“We need global support from states yet to ratify the Rome Statute, from states that have ratified, as well as from all those who stand against injustice,” Fernandez further said.

The Rome Statute which forms the ICC allows for states to withdraw from the court. Withdrawal takes effect one year after notification of the depositary, and has no effect on prosecution that has already started. Information retrieved from the ICC website suggests that as of now no state had withdrawn from the statute as yet.

The Rome Statute is a treaty that establishes the ICC an international court that has jurisdiction over certain international crimes including genocide, crimes against humanity and war crimes that are commonly committed by nationals of state members or within the territory of such countries. The country members are legally obligated to co-operate with the court when it requires such as in arresting and transferring indicted persons or providing access to evidence and witnesses.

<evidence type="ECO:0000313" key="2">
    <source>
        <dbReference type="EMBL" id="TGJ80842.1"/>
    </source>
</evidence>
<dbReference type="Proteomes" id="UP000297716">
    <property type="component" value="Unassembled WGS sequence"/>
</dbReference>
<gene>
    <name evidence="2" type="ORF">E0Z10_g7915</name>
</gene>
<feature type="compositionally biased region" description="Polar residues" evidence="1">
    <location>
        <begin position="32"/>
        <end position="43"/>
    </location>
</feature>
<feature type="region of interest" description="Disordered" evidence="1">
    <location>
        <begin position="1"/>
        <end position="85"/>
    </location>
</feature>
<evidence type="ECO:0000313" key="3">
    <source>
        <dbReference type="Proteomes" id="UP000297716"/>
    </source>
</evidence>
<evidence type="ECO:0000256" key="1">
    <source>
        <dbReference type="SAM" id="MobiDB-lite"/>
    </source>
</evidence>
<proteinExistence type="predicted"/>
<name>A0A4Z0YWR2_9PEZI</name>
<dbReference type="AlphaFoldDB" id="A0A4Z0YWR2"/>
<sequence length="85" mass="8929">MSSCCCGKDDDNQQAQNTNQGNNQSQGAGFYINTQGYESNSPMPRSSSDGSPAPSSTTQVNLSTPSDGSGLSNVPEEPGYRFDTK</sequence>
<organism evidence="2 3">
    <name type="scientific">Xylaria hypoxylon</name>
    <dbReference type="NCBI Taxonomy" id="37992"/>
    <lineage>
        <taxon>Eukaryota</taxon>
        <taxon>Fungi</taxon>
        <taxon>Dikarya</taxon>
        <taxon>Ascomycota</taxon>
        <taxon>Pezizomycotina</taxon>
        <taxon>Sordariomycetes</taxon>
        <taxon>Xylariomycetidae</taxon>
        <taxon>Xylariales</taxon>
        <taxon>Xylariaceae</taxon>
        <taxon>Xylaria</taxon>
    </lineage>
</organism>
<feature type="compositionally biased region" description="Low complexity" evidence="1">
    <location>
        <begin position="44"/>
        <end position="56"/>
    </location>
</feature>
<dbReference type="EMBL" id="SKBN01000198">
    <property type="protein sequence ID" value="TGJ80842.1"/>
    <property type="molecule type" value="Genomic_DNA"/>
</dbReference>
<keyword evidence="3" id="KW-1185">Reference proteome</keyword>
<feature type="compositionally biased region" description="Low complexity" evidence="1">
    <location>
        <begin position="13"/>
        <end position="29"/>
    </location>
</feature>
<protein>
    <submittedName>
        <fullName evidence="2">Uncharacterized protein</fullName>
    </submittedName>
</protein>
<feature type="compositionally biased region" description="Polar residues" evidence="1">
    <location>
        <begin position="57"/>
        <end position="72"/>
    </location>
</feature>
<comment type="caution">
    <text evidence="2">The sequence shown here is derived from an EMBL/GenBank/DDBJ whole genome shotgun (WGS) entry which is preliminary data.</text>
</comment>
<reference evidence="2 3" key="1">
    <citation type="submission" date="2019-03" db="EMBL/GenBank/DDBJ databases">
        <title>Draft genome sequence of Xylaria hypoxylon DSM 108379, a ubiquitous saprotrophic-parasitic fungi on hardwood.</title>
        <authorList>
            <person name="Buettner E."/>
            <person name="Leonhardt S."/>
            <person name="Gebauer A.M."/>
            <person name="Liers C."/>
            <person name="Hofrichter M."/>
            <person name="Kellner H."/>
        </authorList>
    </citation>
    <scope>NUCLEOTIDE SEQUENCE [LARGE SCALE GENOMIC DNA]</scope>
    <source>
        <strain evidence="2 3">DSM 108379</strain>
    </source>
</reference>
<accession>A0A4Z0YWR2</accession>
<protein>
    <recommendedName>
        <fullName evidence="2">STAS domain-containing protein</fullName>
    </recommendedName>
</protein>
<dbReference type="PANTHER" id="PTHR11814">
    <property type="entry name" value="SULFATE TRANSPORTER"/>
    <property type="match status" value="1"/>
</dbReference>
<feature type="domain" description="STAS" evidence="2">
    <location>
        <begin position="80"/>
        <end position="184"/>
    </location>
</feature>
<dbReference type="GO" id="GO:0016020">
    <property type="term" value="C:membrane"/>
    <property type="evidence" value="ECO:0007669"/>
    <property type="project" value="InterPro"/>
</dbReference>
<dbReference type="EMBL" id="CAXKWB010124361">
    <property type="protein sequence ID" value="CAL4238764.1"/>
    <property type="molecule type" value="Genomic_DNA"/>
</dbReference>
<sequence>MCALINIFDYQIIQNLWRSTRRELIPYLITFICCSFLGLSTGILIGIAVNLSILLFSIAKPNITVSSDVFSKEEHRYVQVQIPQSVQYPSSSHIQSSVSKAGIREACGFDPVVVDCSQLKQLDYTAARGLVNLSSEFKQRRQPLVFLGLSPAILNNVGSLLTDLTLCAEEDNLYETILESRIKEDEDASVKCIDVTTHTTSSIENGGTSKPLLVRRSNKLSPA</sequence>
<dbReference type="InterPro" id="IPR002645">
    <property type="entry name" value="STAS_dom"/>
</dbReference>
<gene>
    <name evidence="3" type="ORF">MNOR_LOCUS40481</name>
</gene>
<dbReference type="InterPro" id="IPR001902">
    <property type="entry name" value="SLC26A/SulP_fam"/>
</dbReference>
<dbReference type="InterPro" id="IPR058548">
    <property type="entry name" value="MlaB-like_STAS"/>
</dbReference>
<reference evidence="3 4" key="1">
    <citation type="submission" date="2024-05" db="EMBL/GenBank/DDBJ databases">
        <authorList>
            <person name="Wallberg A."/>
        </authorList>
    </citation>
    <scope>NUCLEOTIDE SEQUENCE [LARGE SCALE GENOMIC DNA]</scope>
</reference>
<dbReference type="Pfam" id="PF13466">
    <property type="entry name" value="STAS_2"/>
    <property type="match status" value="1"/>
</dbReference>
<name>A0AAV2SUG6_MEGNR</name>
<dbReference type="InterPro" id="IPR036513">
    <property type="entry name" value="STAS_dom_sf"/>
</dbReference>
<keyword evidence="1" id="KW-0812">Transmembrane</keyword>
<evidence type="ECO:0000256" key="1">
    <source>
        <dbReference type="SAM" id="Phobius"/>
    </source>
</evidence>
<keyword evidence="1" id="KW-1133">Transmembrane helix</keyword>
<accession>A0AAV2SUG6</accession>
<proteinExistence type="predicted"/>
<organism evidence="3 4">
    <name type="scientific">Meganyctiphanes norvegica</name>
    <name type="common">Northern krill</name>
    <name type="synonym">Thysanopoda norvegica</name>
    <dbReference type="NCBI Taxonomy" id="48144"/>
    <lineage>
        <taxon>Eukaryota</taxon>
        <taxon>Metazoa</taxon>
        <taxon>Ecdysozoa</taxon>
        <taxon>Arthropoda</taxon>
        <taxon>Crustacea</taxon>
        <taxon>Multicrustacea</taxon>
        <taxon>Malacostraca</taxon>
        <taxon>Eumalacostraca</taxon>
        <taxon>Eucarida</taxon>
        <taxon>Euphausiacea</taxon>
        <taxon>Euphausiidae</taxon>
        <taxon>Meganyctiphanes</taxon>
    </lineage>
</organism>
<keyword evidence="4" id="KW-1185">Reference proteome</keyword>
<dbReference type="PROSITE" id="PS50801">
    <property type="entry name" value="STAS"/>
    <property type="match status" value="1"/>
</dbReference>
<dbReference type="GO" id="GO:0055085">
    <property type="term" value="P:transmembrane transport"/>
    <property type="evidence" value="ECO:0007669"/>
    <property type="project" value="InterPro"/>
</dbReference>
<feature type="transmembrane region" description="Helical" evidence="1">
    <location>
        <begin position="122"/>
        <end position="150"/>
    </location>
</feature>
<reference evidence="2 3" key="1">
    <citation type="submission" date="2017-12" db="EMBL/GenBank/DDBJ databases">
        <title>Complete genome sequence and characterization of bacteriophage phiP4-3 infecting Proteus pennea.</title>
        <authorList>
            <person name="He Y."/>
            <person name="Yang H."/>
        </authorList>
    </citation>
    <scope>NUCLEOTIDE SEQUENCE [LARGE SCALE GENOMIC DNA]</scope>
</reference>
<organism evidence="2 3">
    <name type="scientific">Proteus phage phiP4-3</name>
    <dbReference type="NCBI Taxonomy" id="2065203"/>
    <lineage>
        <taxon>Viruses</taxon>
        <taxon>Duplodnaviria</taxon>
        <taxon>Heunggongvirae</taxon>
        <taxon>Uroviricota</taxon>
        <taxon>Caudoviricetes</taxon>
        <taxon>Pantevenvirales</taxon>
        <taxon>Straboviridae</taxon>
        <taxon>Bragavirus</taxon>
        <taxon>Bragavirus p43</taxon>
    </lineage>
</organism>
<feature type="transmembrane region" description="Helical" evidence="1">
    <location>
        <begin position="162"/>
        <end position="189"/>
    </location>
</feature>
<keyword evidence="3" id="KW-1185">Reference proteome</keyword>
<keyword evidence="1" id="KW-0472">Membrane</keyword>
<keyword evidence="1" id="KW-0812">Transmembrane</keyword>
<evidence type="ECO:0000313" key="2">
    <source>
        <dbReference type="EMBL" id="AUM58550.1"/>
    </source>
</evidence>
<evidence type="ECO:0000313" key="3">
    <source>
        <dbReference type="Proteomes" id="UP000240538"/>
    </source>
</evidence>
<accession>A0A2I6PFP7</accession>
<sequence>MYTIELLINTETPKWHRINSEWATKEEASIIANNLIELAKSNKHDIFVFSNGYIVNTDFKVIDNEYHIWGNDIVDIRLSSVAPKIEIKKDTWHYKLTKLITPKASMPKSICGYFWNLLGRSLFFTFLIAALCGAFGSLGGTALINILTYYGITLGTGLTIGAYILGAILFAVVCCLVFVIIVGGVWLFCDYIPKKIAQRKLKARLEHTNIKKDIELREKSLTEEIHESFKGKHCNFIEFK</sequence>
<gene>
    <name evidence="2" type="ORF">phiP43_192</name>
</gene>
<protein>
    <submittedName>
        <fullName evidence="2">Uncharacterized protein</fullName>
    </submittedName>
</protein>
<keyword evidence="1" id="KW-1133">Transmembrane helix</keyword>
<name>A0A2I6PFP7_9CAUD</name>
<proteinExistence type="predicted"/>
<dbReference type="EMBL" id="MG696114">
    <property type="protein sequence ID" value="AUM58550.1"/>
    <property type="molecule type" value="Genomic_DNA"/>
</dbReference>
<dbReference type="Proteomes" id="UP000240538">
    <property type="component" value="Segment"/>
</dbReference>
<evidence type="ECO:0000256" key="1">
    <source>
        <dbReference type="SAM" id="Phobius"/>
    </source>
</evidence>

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Masisi bruised by Khama, Mogae comparison

8th March 2021
President Masisi

This week’s Botswana Democratic Party (BDP) Central Committee (CC) meeting held at State House chaired by Party President Dr Mokgweetsi Masisi, turned into a ‘boardroom brawl’ with Masisi expressing concerns and accusing central committee members of not adequately shielding him from opposition missiles.

The meeting which was held on Monday this week was to deliberate on a number of agenda items but the President took the moment to tongue lash his inner circle to stop silly PR blunders that are causing more harm than good. The reprimand was mostly directed to party Secretary General Mpho Balopi as well as Chairman of Communications and International Relations sub-committee, Kagelelo Banks Kentse.